Lauren Giraldo's open letter to Essena O'Neill is the best thing you will read about the former Instagram model's holy war on social media.
The 17-year-old, Lauren Giraldo, is an Instagram model who just GETS IT.
She understands what social media is about, has leveraged it into an incredibly successful career on this young medium and sees it all for what it really can be: a way to show your true self if you want to.
This literally goes against everything Essena O'Neill is about -- or more accurately, against everything Essena O'Neill is about since, like, two days ago.
The 19-year-old former social media darling caused headlines this week after she edited captions on some of her photo posts to let users know how much money she was paid to wear certain clothing and the hours of work it took to get “candid” shots on film.
Then, she just deleted everything and now exclusively uploads blogs and preachy TED-esque vlog posts to her social change website, Let's Be Game Changers.
Lauren, who boasts almost 600,000 Instagram followers herself, is looking at this whole thing as a potential teaching moment, though, and her open letter to Essena about how social media can be used for good and not exclusively evil is amazing.
Giraldo starts the letter off with an innocent introduction and then immediately gets at the crux of Essena's objections. She writes,
What sticks out to me the most, though, is the overwhelming amount of pressure you experienced: the pressure to get likes, to look perfect, to gain followers and, in a nutshell, to prove your worth to yourself and others.
Like Essena used to do, Lauren touches up her photos sometimes, but she doesn't let that ruin the experience. She isn't burdened by likes, but rather looks at feedback as a way to interact with her fans and never lets the post ruin the experience of where she's posting from.
Lauren did briefly address the vulnerable side of social media, saying,
There's something to be said for the Internet space in general: it was never safe, even going back to cyberbullying on AOL Instant Messenger. The more people who see me, the more judgement I open myself up to. I've developed a thick skin to cope with the hate because there's so much more positive that overweighs the negative, and I am genuinely obsessed with what I do.
But even after she reached that million followers mark, among all her platforms, Lauren stayed the same, and that's key here. She continues,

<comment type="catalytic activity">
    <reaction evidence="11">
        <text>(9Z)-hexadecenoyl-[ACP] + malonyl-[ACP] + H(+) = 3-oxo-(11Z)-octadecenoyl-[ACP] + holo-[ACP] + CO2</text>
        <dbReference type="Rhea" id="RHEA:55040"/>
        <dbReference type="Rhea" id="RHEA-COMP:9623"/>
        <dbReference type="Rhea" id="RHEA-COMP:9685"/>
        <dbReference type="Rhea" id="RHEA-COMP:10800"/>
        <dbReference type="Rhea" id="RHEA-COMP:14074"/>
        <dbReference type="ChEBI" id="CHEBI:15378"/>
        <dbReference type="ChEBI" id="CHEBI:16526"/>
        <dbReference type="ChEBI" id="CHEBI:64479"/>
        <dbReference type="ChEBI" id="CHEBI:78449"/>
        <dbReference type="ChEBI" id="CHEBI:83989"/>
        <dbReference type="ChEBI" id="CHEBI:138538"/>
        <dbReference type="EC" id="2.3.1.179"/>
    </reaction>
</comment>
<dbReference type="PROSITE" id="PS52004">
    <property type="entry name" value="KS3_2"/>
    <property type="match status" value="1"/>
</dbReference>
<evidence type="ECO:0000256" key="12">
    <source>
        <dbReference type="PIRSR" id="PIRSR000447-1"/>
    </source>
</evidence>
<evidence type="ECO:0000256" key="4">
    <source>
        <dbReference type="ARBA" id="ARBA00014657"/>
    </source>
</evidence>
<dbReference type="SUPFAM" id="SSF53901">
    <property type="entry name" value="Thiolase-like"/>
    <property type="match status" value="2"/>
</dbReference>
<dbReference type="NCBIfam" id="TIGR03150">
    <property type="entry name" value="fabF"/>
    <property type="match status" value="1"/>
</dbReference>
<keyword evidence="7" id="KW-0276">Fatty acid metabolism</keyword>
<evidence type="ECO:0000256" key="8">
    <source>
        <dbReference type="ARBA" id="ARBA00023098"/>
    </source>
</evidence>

Yes, sometimes I'll edit out a pimple before posting a selfie, but I embrace my flaws and speak about them openly all the time. I am the same Lauren Giraldo that I was at 30 followers, and I'm confident my supporters/subscribers can attest to this. My goal is for anyone who follows me to see me as a virtual friend; friends see your flaws, your insecurities, your weak spots, and they love you anyway. Of course there are things that are very personal that I don't always share, but that's exactly how I am with my immediate friends, providing myself with a sense of privacy — isn't that only human?
She then digs into the flaws of Essena speaking so harshly of the whole industry. She writes,
It's unfair for you to shame social media for being fake, and being a lie. Sometimes I wear dresses and I post a picture to Instagram and tag the brand without ever being paid to wear them, I just like them and want my followers to know that. We all have access to the same apps, websites, blogs, etc, it's up to us to be as genuine (or not) as we choose. It's what we do with these apps that defines our authenticity. Not everything you see on social media is fake, and it is unfair to say everyone on the Internet wants money, because that's not true. Social media praise might have once been the key to your happiness, but that's not what being a influencer is about for everyone. For me, it's doing a job that I love and I am obsessed with. Social media gives me the opportunity to be creative, to make people laugh, and have my voice heard.